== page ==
The great pandemic curve ball has thrown big challenges at employers and employees across industries, across the planet. In the year or so most of the world has been at home, it’s been a massive test of resilience and persistence with people juggling home and work lives with no real playbook at hand to guide the way.

While there are pros – like less commute times and more flexibility with family life, there are some hefty cons including having to try and separate home time and work time under the one roof (which inevitably leads to a blur of the hours spent between the two). And then there’s the impact of negligible social contact with colleagues and the inevitable video conference fatigue.

The result is that the pandemic has taken a huge toll on mental health. According to the Australian Institute of Health and Welfare, there have been notable rises in the use of crisis lines and mental health services since the onset of the pandemic.

But what about all the people who aren’t calling support services? Are they OK? The answer is ‘not really’. Studies have shown that significant numbers of workers are suffering burnout due to protracted lockdowns, with more than half admitting to taking time off to address mental health concerns. Whether this results in workers throwing the towel in on their jobs over the coming months remains to be seen and will depend greatly on how organisations respond to the needs of their people.

The pandemic has changed the way we work – likely forever

– Liv Sutton, Head of People and Culture at Sesimi

“And while that’s had its up sides, the nature of COVID-19 and the lingering impact of lockdowns is that many people have been unable to take a rest, unwind or even take their annual leave.” Sutton believes that this has made the likelihood of burnout a very real issue for employers. “Presenteeism (defined as workers being on the job, but due to illness or other medical conditions, not fully functioning) is hitting hard – with people feeling bad about taking sick leave or time off when they’re at home,” she said.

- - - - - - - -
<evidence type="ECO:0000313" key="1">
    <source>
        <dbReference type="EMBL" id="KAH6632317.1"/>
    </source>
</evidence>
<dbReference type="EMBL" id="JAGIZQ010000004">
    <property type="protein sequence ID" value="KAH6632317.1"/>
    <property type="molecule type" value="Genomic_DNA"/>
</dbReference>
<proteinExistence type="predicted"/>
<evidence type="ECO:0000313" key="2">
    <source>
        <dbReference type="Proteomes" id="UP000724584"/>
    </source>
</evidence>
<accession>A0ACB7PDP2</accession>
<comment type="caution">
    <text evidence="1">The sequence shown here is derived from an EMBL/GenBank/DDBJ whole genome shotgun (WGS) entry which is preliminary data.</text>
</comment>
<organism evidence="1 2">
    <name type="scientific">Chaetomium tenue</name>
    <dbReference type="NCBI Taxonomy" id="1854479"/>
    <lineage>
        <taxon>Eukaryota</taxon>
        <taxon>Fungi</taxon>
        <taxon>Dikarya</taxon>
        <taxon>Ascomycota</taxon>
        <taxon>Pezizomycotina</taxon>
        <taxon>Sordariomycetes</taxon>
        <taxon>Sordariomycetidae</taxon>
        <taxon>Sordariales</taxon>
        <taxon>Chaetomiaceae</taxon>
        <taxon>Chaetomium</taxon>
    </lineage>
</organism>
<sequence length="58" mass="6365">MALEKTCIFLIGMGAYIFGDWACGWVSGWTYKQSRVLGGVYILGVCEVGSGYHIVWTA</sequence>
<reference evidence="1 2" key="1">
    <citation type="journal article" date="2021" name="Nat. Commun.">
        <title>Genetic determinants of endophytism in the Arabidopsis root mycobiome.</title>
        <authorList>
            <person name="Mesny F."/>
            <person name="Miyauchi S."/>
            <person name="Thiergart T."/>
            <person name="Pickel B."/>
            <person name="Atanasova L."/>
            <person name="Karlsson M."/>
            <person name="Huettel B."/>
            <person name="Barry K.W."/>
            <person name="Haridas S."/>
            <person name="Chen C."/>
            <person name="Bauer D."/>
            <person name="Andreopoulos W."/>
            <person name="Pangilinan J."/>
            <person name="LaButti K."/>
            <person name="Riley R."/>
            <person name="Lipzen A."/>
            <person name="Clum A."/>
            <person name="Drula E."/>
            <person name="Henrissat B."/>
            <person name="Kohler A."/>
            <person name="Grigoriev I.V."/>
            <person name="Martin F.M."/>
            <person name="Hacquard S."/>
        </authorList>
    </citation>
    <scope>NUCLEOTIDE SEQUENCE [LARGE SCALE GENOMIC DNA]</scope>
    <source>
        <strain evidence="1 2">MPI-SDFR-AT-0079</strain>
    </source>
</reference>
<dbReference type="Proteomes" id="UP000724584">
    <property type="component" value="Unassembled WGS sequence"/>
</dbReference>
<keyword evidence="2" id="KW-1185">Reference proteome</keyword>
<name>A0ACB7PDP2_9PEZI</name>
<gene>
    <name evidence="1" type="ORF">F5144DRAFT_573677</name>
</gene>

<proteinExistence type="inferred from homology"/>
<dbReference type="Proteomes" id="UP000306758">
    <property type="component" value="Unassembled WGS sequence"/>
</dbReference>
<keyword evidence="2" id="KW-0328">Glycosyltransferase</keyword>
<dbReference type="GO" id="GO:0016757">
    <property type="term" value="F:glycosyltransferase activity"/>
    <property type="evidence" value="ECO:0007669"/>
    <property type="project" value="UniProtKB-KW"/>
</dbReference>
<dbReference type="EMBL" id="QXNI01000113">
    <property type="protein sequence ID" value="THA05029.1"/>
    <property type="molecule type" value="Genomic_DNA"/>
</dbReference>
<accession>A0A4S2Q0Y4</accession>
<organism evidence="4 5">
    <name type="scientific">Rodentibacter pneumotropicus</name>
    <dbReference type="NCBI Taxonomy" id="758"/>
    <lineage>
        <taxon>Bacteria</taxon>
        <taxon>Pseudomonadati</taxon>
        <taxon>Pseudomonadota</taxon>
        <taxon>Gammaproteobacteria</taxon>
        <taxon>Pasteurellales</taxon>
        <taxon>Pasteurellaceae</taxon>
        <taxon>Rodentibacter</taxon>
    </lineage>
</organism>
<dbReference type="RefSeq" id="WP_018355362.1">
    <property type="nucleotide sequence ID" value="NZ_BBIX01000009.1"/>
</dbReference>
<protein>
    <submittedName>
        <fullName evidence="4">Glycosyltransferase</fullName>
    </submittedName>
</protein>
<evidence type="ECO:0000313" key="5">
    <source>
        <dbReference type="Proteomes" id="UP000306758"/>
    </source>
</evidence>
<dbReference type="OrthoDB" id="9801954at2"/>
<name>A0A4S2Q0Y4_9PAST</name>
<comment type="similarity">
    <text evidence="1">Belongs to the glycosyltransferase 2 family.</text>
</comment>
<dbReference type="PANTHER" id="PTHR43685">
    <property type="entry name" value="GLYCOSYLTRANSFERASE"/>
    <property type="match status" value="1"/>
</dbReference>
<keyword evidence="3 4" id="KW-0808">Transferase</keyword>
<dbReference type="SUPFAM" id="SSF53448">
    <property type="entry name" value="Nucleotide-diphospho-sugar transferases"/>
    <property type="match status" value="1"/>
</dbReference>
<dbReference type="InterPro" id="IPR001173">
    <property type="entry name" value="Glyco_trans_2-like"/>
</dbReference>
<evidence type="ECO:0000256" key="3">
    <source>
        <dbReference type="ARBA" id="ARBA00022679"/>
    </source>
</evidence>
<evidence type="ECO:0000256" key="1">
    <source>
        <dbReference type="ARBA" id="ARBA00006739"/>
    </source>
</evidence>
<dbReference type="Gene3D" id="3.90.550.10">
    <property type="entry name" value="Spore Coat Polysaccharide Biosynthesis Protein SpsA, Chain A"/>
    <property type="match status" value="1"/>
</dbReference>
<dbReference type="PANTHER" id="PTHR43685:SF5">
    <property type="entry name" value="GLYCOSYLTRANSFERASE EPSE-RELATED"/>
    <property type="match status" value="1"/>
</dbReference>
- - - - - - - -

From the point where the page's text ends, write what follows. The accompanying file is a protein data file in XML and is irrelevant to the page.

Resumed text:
“For instance, if you were contagious when we were all in the office, you went home. But now, you’re already home, so you keep working rather than taking the time off and getting well.” The burnout problem is enormous, with studies showing that nearly 90% of employees in the US have fallen victim to it during the pandemic.

McKinsey’s recent survey on attitudes of workers returning to the office reveals that employers can reduce the stress and anxiety workers are feeling right now by considering mental health and wellbeing “as part of a holistic on-site return plan.”

So how are companies addressing the issue? Already, the term ‘collective wellbeing’ has been coined, for instance Google telling their employees to take the Friday off ahead of Labor Day weekend as an extra holiday at Google’s expense. Elsewhere, Bumble gave all employees an additional week off to normal vacation allowance to recover from burnout, while LinkedIn provided a paid week off for it’s 15,900 full timers and organisations like Goldman Sachs and Citigroup have taken measures to directly address the burnout issue.  

As an Employer of Choice, Sesimi has recently announced a wellness program for employees, in recognition of a tumultuous 18+ month period. “It’s a gift of thanks to the team for everyone’s great work and commitment over the last year. We’re providing paid leave on the working days between Christmas and New Year, minimising the impact on our team members’ annual leave allocations. This gives them over a week of uninterrupted time to relax and recharge.”

It’s too early to tell what the lasting impact of the pandemic will be on the mental health of the world’s workers. But focusing on wellness programs and a recognition by employers of the unique stresses that have been introduced into the daily lives of their teams will go a long way to maintaining great relationships with their people as we move ahead into a 2022 filled with possibility.